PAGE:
Marolt: We don’t need no stinkin’ permit
Some local traditions fade away. Others get nuked.
An example of the former is the Aspen High School homecoming parade that evaporated after tradition escalated to the expectation that the seniors would absolutely set the freshmen’s float afire the night before the parade. The Aspen Fire Department agreed that it seemed redundant to have two bonfires the same week. And then there were none. And nobody in town can tell you when the last one was. My guess is about 1987.
An example of the latter is the annual Hike for Hope — the event that became the highlight of Winterskol week over the past 11 years purely on merit. It was a lot of fun and a terrific event organized around a horrific thing.
The terrific part was a local race/hike up Buttermilk Mountain to a pancake breakfast at the Cliffhouse restaurant early on a late-January Sunday morning after the holidays when town is our own again and winter is at its peak of excitement for locals. Some participants raced so hard that they could barely talk, and others talked so hard that they couldn’t possibly race. The best part for me was that I usually didn’t decide which group I would be in until the starter’s gun sounded, and I learned that no matter which group I ended up hanging with, there were no losers. Perfect.
The horrific part of the race is that it has its origin in fighting muscular dystrophy, which is a merciless killer of children, mostly boys, and, as of now, has no cure. A childhood friend and neighbor of mine, John Keleher, died from it. A childhood friend of my kids’, Ian Sharp, is living with it now. Ian’s parents started the event to raise awareness and money and love, the three ingredients absolutely necessary to ever find the end to this awful disease that is not as rare as we would hope.
As many of you noticed, the event did not happen as usual this year. So, how does something so good, so popular, so necessary, get nuked so suddenly?
I wish I had an answer other than that bigger interests took precedence. The first bigger interest, which clearly represents our community values much more perfectly, is the X Games. Yes, I know that this big, made-for-television advertisers’ dream event wasn’t slated to take place until a week after the Hike for Hope, as it has so copacetically taken place forever, but somebody with a wallet bigger than a heart decided that X Games workers needed all the parking spots at Buttermilk before dawn on the Sunday morning four days before the first training run, so no parking could be provided for the Hike for Hope.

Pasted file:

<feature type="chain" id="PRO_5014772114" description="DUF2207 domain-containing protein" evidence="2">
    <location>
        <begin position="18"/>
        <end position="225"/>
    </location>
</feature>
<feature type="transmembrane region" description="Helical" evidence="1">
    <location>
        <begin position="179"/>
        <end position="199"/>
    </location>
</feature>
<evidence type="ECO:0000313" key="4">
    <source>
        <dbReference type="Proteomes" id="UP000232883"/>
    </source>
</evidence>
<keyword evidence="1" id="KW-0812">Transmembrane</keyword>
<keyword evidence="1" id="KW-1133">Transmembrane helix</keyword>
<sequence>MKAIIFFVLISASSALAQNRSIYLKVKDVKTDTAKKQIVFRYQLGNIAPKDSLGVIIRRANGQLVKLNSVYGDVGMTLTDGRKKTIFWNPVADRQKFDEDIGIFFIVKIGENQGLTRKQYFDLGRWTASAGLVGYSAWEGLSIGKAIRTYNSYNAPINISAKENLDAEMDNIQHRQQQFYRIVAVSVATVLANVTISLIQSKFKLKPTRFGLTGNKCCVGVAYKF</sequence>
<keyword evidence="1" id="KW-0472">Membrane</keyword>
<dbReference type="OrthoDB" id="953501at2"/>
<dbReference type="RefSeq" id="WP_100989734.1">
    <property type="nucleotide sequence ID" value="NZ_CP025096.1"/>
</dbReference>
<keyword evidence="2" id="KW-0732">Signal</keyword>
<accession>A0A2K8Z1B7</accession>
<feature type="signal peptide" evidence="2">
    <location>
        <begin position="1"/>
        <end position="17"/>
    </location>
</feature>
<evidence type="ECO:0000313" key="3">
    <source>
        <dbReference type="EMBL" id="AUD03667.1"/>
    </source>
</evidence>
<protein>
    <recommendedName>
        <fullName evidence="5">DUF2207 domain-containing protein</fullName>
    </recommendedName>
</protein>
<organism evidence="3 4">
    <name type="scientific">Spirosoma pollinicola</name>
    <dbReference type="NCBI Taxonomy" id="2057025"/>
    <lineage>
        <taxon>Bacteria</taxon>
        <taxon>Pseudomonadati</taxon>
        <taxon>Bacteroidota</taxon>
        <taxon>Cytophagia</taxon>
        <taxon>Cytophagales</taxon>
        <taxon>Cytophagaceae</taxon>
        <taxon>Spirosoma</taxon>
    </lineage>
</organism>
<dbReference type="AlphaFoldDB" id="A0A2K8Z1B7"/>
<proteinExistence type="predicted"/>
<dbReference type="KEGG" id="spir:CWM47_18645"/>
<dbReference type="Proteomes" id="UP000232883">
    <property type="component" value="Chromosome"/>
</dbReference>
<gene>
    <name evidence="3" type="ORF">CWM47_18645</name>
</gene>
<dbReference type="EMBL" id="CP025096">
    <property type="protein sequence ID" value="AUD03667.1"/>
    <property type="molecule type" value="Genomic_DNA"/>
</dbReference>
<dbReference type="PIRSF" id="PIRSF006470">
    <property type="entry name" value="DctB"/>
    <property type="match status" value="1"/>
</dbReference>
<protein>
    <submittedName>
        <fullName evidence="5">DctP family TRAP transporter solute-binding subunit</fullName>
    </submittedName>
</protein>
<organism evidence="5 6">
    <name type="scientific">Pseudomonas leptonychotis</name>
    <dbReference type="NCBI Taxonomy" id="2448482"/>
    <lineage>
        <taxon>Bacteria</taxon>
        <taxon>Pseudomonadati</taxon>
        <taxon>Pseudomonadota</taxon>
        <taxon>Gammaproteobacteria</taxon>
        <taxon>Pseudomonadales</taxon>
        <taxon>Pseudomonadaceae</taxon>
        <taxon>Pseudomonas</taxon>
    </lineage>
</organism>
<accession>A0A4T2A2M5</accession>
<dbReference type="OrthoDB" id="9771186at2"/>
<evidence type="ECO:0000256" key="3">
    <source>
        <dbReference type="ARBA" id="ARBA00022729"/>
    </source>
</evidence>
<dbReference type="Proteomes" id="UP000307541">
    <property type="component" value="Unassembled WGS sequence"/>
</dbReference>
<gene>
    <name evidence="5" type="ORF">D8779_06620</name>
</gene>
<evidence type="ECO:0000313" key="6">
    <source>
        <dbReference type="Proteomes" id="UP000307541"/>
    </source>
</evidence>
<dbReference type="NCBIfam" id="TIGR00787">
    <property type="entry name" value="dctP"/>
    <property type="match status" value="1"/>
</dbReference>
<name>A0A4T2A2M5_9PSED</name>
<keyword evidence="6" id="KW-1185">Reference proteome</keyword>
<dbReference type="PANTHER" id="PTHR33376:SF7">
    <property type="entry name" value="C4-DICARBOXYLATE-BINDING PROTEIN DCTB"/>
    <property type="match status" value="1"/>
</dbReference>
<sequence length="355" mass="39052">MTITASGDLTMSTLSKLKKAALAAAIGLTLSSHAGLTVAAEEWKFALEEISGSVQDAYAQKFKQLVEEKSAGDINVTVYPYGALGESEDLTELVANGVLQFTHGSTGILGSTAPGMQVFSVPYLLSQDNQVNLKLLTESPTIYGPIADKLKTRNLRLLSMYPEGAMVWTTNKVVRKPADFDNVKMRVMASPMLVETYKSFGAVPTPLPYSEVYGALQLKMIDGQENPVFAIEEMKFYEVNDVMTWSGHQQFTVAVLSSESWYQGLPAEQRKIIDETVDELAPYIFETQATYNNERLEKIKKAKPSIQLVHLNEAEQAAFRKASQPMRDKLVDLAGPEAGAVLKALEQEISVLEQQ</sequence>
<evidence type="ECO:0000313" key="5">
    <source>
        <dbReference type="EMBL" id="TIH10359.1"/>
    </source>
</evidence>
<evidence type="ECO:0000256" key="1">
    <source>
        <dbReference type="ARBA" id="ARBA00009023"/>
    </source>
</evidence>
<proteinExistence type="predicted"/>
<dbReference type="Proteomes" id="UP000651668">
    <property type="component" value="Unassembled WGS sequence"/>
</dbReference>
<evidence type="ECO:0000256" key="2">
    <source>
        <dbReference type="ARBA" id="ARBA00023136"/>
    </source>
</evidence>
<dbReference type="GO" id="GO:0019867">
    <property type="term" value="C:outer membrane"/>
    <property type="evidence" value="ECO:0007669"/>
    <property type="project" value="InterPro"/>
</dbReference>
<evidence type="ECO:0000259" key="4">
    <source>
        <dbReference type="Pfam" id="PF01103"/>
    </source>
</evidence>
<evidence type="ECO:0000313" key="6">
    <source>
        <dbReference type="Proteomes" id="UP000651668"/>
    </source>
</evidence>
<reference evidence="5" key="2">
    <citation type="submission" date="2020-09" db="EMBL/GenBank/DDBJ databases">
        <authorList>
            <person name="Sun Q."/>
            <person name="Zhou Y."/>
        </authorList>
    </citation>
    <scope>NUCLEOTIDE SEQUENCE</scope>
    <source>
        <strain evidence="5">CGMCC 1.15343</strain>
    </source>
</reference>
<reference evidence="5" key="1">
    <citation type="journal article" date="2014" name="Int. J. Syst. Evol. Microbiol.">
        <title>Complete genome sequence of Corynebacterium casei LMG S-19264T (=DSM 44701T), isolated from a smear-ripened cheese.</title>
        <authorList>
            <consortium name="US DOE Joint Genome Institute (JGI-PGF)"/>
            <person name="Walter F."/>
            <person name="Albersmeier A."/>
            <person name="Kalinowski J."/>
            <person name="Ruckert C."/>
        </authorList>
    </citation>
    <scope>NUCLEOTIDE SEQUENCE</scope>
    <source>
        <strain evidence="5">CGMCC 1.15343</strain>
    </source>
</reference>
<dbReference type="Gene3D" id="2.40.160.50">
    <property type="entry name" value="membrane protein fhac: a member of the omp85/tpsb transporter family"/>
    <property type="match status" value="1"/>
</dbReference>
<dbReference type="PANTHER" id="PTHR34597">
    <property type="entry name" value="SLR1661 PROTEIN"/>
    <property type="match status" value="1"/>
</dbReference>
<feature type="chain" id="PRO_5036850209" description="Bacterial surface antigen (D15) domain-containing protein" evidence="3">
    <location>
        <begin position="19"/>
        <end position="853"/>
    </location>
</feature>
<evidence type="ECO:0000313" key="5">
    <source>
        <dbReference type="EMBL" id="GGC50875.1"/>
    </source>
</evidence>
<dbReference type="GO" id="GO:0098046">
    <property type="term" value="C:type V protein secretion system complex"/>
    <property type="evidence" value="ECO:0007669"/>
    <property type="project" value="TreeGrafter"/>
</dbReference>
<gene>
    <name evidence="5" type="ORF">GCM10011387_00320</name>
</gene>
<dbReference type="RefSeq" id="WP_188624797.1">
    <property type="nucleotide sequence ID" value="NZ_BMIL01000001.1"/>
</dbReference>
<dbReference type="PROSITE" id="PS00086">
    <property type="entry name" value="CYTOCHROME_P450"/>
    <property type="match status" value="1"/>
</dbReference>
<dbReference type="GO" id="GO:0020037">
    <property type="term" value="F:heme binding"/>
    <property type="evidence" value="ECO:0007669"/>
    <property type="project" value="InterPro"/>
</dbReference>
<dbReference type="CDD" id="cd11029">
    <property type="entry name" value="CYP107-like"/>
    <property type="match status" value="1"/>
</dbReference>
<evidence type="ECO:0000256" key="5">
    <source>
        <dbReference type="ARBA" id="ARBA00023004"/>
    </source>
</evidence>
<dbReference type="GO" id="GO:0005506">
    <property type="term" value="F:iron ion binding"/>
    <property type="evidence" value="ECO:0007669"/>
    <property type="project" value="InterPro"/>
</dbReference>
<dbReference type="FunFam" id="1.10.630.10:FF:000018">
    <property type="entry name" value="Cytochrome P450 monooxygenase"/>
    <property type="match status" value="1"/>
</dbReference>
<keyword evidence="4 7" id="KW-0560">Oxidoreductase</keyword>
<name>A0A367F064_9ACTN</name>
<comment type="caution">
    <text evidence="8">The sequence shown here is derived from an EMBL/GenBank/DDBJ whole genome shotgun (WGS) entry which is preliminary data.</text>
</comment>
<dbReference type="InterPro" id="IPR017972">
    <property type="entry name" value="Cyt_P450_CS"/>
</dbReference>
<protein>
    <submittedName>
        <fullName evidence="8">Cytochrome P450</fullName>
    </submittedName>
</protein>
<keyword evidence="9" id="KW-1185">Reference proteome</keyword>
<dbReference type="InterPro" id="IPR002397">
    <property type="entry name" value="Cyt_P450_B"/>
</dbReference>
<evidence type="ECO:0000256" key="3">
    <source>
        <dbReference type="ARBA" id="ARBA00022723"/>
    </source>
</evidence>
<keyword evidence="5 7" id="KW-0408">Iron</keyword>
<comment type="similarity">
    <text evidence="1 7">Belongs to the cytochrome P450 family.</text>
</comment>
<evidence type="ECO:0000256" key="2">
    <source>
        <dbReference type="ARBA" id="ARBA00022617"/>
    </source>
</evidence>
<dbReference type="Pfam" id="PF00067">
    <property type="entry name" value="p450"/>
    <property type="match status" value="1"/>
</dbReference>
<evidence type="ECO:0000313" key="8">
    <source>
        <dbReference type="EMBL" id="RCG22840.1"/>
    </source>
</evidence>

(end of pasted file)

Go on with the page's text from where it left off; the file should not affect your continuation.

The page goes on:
The second bigger interest is the U.S. Forest Service, which is currently so poorly funded that it now apparently has to extort money from dying children in order to stay afloat. Suddenly it was demanding a large permit fee from the Hike for Hope in order to stage the event this year on land already leased from it by Aspen Skiing Co. and, thus, paid for by us skiers. OK, OK, I know rules are rules and government red tape is the stickiest, but it still seems a little fishy that it took 11 years for somebody at the Forest Service to read that part of the regulations.
Add these two things together, and you have the death of a community asset that, if you ask me, is more important than La Cocina, the Skiers Chalet and Der Weinerstube combined.
Fortunately, the Hike for Hope is about never giving up, no matter what. We’ve got to have faith and determination in equal measure to pull this off.
Here’s the plan: We don’t need no stinkin’ parking. We don’t need no stinkin’ permits. The 13th annual Hike for Hope is happening tomorrow, in hundreds of different places, in hundreds of different ways. If you want to hike with the Sharp family, they’ll be heading up Buttermilk at 10 a.m. They’d love to have you along. But, I know, this is late notice, and you already have other plans. That’s actually great. Whatever your plans are, that’s this year’s Hike for Hope! Go do it, and post pictures and messages afterward on the Hike for Hope Facebook page. Get it? Show you care. Raise awareness. Have fun. Send in a check to help find a cure. The only way this local tradition dies is if we let it!
Stuff happens. It’s not the ideal plan. But it’s the best we can do for now. It’s not sitting around sad-faced and doing nothing. It gets us to next year. It gives us optimism about the future. When you think about it, this is what the Hike for Hope is all about.
Roger Marolt asks that, as you are out there celebrating this glorious weekend, please consider a donation to the Hike for Hope Foundation, 936 W. Francis St., Aspen, CO 81611.
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